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8/9/2017 11:53:00 AM
What's up with the weather?
OUR COMPLEX, BEAUTIFUL WORLD – Forest fires in Canada created smoke filling the region’s sky for days last week. A natural disaster, and a human one, too, but oh so  beautiful was Saturday’s sunset over Fidalgo Island.                                              – Photo courtesy of Christopher Tuohy
+ click to enlarge

OUR COMPLEX, BEAUTIFUL WORLD – Forest fires in Canada created smoke filling the region’s sky for days last week. A natural disaster, and a human one, too, but oh so  beautiful was Saturday’s sunset over Fidalgo Island.
                                             – Photo courtesy of Christopher Tuohy

Haley Ausbun

Tuesday marked the longest number of consecutive days on record that Seattle has been without rain since 1951. While La Conner encountered a light shower July 20, it was not considered measurable precipitation.
Extreme dry heat is affecting most of Western Washington, but the smoky haze from the wildfires in British Columbia and the Chuckanut Mountains, has saved La Conner from the high temperatures seen in other communities.
That haze comes at a price: Last week the Skagit County Public Health Department issued an air quality and smoke advisory. It warned that sensitive persons, such as those with asthma, should limit their time outside.
“Smoke has reduced the heat from what was predicted by a few degrees, but the air conditions from wildfires have made it more difficult to breathe,” Joanne Lynn, Environmental Health Division Manager for the Health Department, said. Lynn also noted that La Conner has been relieved of some of the heat and poor air quality because it is on the coast.
La Conner Town Administrator John Doyle said the town did not take any additional precautions for last week’s heat. It was not exceptionally hotter, despite the emergency services broadcasted heat warnings, Doyle said.
The Washington’s Air Monitoring Network, managed by the Washington Department of Ecology, reported good air quality on August 8 at 10 a.m. for Mount Vernon and Anacortes. This is an improvement from last week, when air quality was moderate.
Skagit Regional Health Director of Communications Kari Ranten said that urgent care clinics and pediatrics clinic saw an uptick in respiratory and asthma concerns from the smoke and haze in the air. There were children arriving with headaches, fatigue and cardiovascular issues, Ranten wrote in an email. The health department was not able to gather countywide data on trends for heat-related illnesses.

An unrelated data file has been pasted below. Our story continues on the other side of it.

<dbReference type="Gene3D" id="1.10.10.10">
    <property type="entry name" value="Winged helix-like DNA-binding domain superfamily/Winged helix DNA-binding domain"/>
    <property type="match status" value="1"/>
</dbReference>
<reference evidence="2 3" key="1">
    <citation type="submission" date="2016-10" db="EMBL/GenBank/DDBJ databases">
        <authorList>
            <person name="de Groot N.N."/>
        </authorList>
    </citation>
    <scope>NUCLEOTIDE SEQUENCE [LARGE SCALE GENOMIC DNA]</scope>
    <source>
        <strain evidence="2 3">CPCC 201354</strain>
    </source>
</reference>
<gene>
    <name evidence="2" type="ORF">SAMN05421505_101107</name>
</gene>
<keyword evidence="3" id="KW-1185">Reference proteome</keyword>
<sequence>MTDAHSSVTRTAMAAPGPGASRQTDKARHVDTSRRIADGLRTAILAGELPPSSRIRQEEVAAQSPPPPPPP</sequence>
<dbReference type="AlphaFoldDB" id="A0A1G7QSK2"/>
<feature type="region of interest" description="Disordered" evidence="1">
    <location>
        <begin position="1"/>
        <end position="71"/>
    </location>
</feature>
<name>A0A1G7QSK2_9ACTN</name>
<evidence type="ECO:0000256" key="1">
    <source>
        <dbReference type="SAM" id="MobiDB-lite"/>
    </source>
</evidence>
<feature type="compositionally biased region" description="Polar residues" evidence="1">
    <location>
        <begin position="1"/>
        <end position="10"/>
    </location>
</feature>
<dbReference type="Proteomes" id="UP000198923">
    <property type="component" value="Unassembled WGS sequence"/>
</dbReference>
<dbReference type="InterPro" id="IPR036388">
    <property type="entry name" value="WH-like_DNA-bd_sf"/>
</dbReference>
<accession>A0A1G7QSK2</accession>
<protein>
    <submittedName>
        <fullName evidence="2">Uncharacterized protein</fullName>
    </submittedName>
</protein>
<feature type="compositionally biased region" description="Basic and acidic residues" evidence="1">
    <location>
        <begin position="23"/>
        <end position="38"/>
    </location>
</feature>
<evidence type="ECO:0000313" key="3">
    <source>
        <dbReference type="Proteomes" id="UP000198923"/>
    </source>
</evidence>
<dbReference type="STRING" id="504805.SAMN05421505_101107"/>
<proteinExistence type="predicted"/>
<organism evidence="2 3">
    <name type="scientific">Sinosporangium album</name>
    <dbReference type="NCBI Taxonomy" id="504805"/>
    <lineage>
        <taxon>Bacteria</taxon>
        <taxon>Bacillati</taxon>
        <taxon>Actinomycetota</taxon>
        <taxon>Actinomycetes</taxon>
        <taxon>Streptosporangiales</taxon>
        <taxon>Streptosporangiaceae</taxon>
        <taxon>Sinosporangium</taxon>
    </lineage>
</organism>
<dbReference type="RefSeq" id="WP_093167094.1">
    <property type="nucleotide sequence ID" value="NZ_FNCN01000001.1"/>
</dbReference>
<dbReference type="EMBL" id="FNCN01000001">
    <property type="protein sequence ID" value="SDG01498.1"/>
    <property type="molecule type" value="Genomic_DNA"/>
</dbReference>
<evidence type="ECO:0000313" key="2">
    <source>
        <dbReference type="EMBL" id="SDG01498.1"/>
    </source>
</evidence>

La Conner Medical Center’s bookkeeper said there had been a few respiratory cases last week. She was unsure if they were related to the haze, and hadn’t noticed any increase in heat-related illnesses this year.
Smoke is predicted to decrease throughout the coming week.
The Washington State Department of Health recorded spikes in heat related illness hospitalization in 2006 and 2009, years of extreme heat between May and September. Extreme heat cases are forecast to occur more often due to our changing climate.
The heat this summer has been one of many stresses for the local agriculture industry, according to Don McMoran, county director for the WSU Agriculture Skagit Extension. While the heat wasn’t expected, he said farmers are used to dealing with uncertainties.
“Any time we go above 80 degrees in Skagit County is abnormal,” McMoran said. “There has been no measurable rain since May, which is very unusual.”
Farmers have had to supplement their irrigation daily, a trend that will become a constant, McMoran said. This is from a combination of Skagit County’s agriculture shifting from small dairy farms to niche berry and vegetable production, which requires more water use, and the increasing heat, he said. 

A 2015 Northwest Vulner-ability Assessment released by the United States Department of Agriculture Northwest Climate Hub, reports anticipated climate-induced changes for Western Washington will include a continuing increase in wildfires, increased air temperature with decreased humidity and reduced water availability for agronomic, natural and urban systems during the summer dry season.
While some crops, such as grains, are going to benefit from the heat in August, crops like potatoes and berries are needing more water to reach maturity and decrease the stress on next year’s plantings, McMoran said.
“Farmers are doing their best for supplemental irrigation,” McMoran said. “But this part of the country is not set up for it.”
Air quality can change by the hour. Air quality reports for specific regions in Washington are at nwcleanairwa.gov/air-quality-center and at fortress.wa.gov/ecy/enviwa.

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